Jonah's loves jewelry. We went in a store that I've only been in one other time in my life, and that was to get my niece a present. I remember feeling awkward the last time I was there because it's a store frequented by pre-adolescent girls, and I remember feeling like a pedophile and was sure everyone was thinking, "Why is this middle-aged man here?" This time I just felt very gay. I joked with Jonah later that the store made me feel a lot gayer than I was comfortable with. After all, I'm pretty straight-acting.

Jonah has fairly gaudy taste in jewelry, but he knows I think that. I figure whatever makes him happy is fine with me. Besides, he puts up with my geeky obsession with all things "Star Wars," so I figure we're even. Jonah even says he's toned down his taste in clothes and jewelry since we met. I find that hard to believe (that's just a joke at Jonah's expense).

That night Jonah and my mom came to see me perform in my show. I thought that was cool that my mom and boyfriend were hanging out. They both enjoyed the show. This is my mom's third time seeing it, and she says it gets better each time. I think it's a somewhat mediocre show, but audiences seem to enjoy it, and Jonah and Mom had fun, so I guess I can't complain.

After the show, Jonah, Mom, my sister, and I talked, and then Jonah sang for us. He's got a great voice. Mine's pretty good, but Jonah has a very powerful, precise instrument. He sang, "Someone Like You" from Jekyll and Hyde. That song was once very special to me and my ex-girlfriend, but as I listened to Jonah sing it, it took on new meaning for me and really made me think about how it applies to our own relationship. Jonah later said it took on new meaning for him as well. I thought it was both odd and wonderful that I was staring at Jonah with goo-goo eyes in the presence of both my mom and sister, something I once never dreamed would be possible.

Jonah and I spent some moments together that night, and then the next day I drove him to the airport so that he could fly back home. But I'll be seeing him soon.

I was supposed to work at my other job, but was told they didn't need me, so I spent most of the day watching old episodes of "24," which was fun. That night my mom and I went to Logan to see Noises Off, which was a lot of fun. I also got to see some old friends, so that was nice, too. It was nice to have a week of fun and theatre.

I spent the majority of the next day doing my show. We had good audiences,, but my voice was a bit tired by the end of the day.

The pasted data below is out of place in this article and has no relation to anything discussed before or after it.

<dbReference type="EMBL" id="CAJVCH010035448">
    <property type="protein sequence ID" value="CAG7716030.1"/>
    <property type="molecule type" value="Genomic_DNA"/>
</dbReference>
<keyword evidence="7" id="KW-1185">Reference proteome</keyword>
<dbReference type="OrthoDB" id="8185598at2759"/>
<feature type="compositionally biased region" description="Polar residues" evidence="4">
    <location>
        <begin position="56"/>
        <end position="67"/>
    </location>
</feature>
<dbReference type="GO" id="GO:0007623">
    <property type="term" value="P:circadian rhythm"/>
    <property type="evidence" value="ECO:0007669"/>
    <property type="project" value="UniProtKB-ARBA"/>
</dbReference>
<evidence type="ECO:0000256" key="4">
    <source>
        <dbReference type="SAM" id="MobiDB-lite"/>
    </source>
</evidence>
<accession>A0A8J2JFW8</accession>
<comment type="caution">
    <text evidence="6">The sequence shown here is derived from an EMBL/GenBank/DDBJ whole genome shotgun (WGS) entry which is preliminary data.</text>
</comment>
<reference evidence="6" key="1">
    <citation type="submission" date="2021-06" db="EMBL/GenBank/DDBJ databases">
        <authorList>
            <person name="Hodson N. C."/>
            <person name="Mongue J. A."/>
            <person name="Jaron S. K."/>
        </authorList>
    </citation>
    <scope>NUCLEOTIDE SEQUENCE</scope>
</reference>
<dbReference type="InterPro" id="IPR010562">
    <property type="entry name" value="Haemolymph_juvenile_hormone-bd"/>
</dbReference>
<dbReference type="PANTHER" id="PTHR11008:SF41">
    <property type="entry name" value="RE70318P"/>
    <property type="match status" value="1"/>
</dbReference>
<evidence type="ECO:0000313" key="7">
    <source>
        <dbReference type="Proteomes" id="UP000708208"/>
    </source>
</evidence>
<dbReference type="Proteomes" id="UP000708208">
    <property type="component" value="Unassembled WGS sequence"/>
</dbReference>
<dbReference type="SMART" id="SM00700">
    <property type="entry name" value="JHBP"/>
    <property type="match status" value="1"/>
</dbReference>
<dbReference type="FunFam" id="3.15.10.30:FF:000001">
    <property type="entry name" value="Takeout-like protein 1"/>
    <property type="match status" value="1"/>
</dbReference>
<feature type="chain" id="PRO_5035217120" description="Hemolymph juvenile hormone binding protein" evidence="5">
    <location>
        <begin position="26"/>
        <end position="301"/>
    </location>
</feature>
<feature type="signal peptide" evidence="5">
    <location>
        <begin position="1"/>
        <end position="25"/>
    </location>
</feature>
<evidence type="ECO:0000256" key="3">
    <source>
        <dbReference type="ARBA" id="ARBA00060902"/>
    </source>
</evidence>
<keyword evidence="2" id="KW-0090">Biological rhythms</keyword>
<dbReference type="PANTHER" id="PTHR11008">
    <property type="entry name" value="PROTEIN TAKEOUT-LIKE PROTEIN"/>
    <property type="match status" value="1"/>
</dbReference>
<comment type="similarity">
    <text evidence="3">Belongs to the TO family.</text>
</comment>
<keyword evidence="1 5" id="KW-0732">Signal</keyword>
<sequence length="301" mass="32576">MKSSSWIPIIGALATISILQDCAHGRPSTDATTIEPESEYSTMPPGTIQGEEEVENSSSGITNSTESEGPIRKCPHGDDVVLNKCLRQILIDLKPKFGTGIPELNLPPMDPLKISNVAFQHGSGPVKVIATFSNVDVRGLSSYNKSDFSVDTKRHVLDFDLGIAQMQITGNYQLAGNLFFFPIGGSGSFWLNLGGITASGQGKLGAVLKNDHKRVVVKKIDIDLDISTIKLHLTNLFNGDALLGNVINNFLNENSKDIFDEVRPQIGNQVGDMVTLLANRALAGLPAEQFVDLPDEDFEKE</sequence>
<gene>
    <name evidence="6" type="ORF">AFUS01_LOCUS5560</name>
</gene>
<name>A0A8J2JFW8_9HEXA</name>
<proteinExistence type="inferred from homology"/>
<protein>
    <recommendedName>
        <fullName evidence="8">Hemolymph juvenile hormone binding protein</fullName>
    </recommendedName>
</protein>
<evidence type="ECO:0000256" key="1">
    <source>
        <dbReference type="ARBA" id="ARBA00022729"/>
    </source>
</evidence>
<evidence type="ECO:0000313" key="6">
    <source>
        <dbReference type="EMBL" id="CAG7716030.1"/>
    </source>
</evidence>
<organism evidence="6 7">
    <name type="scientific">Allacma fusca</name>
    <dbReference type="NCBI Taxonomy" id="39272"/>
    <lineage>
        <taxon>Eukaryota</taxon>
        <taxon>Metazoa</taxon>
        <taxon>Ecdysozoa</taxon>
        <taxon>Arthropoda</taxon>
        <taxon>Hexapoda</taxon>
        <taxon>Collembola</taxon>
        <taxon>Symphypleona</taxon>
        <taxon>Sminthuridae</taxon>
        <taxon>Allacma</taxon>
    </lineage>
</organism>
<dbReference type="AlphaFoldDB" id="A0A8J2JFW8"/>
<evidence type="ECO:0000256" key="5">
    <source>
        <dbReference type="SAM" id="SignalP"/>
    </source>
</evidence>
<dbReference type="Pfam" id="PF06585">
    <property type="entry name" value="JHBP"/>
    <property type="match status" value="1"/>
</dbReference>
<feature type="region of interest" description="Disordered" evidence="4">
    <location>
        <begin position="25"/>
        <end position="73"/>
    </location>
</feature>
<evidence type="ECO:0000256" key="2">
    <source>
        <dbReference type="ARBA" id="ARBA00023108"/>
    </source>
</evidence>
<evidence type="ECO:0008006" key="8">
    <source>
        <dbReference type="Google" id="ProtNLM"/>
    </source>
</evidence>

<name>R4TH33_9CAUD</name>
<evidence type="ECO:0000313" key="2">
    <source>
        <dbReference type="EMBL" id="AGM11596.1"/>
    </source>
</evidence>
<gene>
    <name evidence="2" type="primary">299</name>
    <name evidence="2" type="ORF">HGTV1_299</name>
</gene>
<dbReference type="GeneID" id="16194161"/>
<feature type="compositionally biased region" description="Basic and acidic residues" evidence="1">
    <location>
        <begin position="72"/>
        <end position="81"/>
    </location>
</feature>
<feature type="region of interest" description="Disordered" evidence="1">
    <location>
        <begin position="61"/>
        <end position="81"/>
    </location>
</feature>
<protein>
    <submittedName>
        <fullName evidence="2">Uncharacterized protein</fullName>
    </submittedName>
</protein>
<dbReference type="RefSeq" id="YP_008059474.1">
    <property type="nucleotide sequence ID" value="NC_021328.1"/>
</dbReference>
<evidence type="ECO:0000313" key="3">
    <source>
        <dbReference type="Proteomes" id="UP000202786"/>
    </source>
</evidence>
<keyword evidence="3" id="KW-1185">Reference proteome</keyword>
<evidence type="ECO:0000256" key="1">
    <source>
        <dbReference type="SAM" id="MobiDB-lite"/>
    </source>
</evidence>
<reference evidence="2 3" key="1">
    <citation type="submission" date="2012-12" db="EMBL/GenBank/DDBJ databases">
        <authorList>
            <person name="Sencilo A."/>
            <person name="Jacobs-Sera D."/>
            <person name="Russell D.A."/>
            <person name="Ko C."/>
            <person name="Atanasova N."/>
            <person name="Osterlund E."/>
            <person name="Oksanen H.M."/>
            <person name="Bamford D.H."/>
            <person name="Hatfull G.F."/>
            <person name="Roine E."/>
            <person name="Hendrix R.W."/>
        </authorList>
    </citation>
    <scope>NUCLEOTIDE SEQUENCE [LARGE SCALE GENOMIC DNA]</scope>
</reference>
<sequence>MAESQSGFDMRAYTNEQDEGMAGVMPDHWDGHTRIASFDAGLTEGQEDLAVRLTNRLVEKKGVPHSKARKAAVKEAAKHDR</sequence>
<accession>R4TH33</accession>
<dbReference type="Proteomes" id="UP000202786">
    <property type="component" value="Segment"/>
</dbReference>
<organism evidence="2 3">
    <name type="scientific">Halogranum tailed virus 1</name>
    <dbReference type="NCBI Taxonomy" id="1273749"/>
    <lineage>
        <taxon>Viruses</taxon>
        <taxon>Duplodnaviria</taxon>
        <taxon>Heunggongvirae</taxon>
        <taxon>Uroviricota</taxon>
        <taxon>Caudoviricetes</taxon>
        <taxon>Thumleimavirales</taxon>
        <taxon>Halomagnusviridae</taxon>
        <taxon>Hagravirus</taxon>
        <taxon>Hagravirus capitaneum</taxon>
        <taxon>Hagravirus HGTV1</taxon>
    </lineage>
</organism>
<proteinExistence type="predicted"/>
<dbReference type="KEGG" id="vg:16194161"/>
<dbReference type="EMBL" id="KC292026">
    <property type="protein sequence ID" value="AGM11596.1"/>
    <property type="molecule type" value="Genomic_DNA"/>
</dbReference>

On Sunday I bore my testimony in church. I didn't particularly want to get up, but felt very compelled to do so. I said I knew the Church was true, but that knowing something and living it were not necessarily easy to do. I also felt very impressed to deliver the following message to the congregation: that there are many of us in the Church dealing with horrific problems and issues that are never talked about openly in Sacrament Meeting; things like abuse, addiction, alcoholism, pornography, divorce, mental illness, health problems, etc., and that we suffer in silence but put on brave faces and pretend that everything is okay. We're good, stoic members on the outside, but no one truly knows the battles we wage daily in our hearts. We feel that no one truly understands what we are going through and fear the judgments of our fellow man if they were ever to discover what we're really like. I said that in spite of everything, God knows and loves us perfectly. He knows exactly what we are going through and loves and understands us unconditionally.

I related a recent experience I had. While I was away at school, several of my friends and fellow castmates got on the subject of religion and talked about who they thought was the most upstanding individual they had worked with at this particular theater, and my name came up. On one hand it made me feel good that people view me that way, but it also made me feel like a hypocrite because I'm not living my life according to what I've been taught. That certainly doesn't make me a bad person, but I wondered if, in their eyes, it would. I swear I do not say this boastfully, but, like it or not, I am an example to others. Many people perceive me to be a very good Mormon, and the fact is, while I think I am a very good Christian, I'm not so sure that I am currently a very good Mormon. I said in my testimony that I never wanted to be somebody's example or posterboy and that I don't want people to put me on a pedestal because if I fall, what will that do to them? I realize in the end that's their problem, but certainly I'm not stupid enough to think that my actions don't affect others. But I stressed that I am human and imperfect and that I have my failings and that I'm dealing with one of the most difficult struggles I've ever had.